Mental health in college athletics is now at a breaking point. It is more imperative now to make sure that coaches understand their true power when dealing with their student-athletes and their future.Jay Miller
Panhandle State Alumni Jay Miller’s book, “The Island,” has become a must-read for coaches and athletes alike, particularly those who want to create an unconventional but effective coaching culture. Miller’s book details his unique coaching approach that focuses on building a positive team culture rather than just winning games.
For Miller, it’s not winning and losing that keeps him up at night. “It’s wondering if my kids (players) are fed, have a roof over their head, and know they are loved.”
Miller’s approach is one that he learned from his own experiences with coaches, including his former head coach, Steve Appel, who was hard on his players but also had an open-door policy that allowed Miller to walk in and share his life’s problems with him. Miller credits former OPSU softball coach Rachel Burleson, who mentored and coached his wife, Candace, who also graduated from OPSU. Miller also credits athletic trainer Brian Lankford, who taught him about injury prevention in baseball and softball.
It wasn’t just the coaching staff that impacted Miller’s life. Miller is grateful for the lifelong friendships he made at OPSU and believes that these relationships helped him become the coach and mentor he is today. He also speaks highly of OPSU’s professors, who invested in their students individually and helped him find his path to graduate school.
Miller’s approach to coaching has resulted in some impressive achievements. In 2015, when he took over the softball program at Lake-Sumter State College in Leesburg, FL, the team had only won an average of 11 games per year over the previous decade. Since then, the team produced their best finish in conference history, and four of his former players have become college softball coaches.
He focuses on building relationships with his players individually and as a team. He also stresses the importance of communication and honesty, encouraging his players to be open and honest with each other and with him.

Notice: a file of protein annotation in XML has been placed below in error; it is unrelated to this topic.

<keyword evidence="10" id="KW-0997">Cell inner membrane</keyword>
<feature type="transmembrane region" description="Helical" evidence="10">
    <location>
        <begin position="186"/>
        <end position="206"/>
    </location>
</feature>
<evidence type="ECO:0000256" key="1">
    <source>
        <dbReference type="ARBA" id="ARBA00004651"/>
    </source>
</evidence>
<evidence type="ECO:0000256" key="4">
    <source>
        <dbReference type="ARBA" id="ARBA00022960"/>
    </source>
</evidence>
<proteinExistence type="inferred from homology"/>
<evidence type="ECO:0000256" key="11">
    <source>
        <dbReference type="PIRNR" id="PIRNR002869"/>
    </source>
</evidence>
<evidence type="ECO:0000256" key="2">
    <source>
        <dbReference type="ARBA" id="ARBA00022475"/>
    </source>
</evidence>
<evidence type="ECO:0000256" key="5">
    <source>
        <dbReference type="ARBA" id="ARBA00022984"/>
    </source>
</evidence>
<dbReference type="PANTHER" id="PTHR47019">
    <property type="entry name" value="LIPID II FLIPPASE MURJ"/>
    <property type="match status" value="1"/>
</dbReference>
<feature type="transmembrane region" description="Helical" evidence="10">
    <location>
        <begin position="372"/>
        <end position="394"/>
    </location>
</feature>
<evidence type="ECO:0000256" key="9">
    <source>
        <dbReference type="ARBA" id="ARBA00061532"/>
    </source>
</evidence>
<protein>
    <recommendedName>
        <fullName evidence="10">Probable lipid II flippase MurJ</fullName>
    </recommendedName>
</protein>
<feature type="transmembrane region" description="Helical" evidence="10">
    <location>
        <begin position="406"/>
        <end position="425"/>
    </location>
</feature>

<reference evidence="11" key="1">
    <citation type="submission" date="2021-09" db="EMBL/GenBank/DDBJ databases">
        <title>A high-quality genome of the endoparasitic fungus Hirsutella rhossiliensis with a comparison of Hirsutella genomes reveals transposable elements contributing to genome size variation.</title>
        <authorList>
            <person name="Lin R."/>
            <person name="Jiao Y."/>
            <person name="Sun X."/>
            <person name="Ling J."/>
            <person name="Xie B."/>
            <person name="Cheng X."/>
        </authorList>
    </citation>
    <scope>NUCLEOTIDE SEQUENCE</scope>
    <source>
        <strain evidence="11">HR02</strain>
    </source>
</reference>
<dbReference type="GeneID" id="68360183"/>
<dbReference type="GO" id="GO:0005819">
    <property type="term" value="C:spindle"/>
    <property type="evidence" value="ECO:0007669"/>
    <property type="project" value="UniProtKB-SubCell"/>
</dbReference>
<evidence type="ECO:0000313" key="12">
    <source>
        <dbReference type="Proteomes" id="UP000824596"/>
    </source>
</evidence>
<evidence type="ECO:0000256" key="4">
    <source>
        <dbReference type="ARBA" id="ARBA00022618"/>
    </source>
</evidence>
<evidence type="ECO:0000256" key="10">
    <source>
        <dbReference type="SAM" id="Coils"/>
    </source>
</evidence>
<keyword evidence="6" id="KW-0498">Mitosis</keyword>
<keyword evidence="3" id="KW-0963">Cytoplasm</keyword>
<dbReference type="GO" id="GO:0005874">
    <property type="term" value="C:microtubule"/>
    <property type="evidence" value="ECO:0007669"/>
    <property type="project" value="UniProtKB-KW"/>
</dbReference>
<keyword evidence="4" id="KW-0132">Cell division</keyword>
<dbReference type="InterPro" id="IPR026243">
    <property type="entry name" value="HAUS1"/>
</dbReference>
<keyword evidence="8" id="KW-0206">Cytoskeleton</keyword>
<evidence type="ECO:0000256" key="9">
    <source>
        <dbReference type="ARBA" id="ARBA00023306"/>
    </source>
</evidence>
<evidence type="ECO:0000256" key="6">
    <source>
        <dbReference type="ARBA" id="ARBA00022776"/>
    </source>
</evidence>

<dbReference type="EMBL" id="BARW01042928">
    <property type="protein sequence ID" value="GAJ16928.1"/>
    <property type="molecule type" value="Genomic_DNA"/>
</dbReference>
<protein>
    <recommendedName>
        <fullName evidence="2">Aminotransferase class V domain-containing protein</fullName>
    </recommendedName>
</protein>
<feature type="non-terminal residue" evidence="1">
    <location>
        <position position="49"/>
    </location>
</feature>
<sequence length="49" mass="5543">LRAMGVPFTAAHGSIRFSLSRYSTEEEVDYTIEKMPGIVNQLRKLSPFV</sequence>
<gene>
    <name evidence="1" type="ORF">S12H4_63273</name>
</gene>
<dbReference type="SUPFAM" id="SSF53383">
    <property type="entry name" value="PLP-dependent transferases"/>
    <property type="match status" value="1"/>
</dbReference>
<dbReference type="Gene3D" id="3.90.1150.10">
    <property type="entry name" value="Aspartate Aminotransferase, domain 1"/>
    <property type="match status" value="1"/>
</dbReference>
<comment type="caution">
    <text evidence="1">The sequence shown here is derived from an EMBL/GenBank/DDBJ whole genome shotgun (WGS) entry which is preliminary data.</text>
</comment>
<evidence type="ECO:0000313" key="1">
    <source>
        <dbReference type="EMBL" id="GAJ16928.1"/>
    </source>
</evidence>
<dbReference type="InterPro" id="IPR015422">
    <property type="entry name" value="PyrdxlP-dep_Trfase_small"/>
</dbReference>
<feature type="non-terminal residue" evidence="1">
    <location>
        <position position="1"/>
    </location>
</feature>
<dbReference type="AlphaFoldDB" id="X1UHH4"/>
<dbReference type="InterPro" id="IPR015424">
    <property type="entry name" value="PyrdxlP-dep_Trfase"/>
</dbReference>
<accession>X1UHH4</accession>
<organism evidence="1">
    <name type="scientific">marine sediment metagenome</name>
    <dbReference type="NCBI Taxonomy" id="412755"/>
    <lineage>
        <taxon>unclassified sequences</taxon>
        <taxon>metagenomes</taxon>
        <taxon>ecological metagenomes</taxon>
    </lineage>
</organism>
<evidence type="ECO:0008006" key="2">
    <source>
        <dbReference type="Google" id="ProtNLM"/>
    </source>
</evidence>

When Miller’s second son, Maddux, was born in July 2019, he was life-flighted to a hospital just days after his birth. As Miller and his family were dealing with the overwhelming emotions of the situation, Miller’s phone began to ring with calls. The outpouring of support and love from his players and colleagues made Miller realize how much he had accomplished in his three years as coach.
During this time in the hospital, Miller felt compelled to share his coaching approach with others. He realized that he had a story to tell and what better way to share it than through a book? “The Island” was born out of this experience and serves as a testament to the power of positive coaching.
“To be honest, I didn’t know then who I was writing for; I just felt this overwhelming need to put what we were doing into words,” Miller said about his book. “Anyone who had heard me speak at a conference would come up to me and tell me how innovative our actions were. To my coaching staff and me, it was the only way we knew how to do it.”
“My wife, who had just come home from the hospital for a second time with our newborn, got the first-ever copy on Christmas Day in 2019,” Miller shared. “For four months, we would go to bed together, and then when she was asleep, I would get back out of bed and write. I’d send the chapters to my dad, cousin, aunt, and our amazing athletic trainer for proofing and ideas. I never wanted to burden my wife to schedule a time to write, so I did it when everyone was sleeping.”
Looking back now, Miller sees his mission and the path the book started him on. “Mental health in college athletics is now at a breaking point,” he said. “It is more imperative now to make sure that coaches understand their true power when dealing with their student-athletes and their future. You don’t have to be a jerk of a coach to get your athletes to compete at their best, and the damage being done by some coaches is irreversible.”
Miller advises coaches to “coach your players hard, but love them as people even harder.”
Miller’s story has inspired hundreds and will continue to impact the lives of coaches and players. We are proud of Coach Jay Miller, 2012 Panhandle State Alum.
Representative Casey Murdock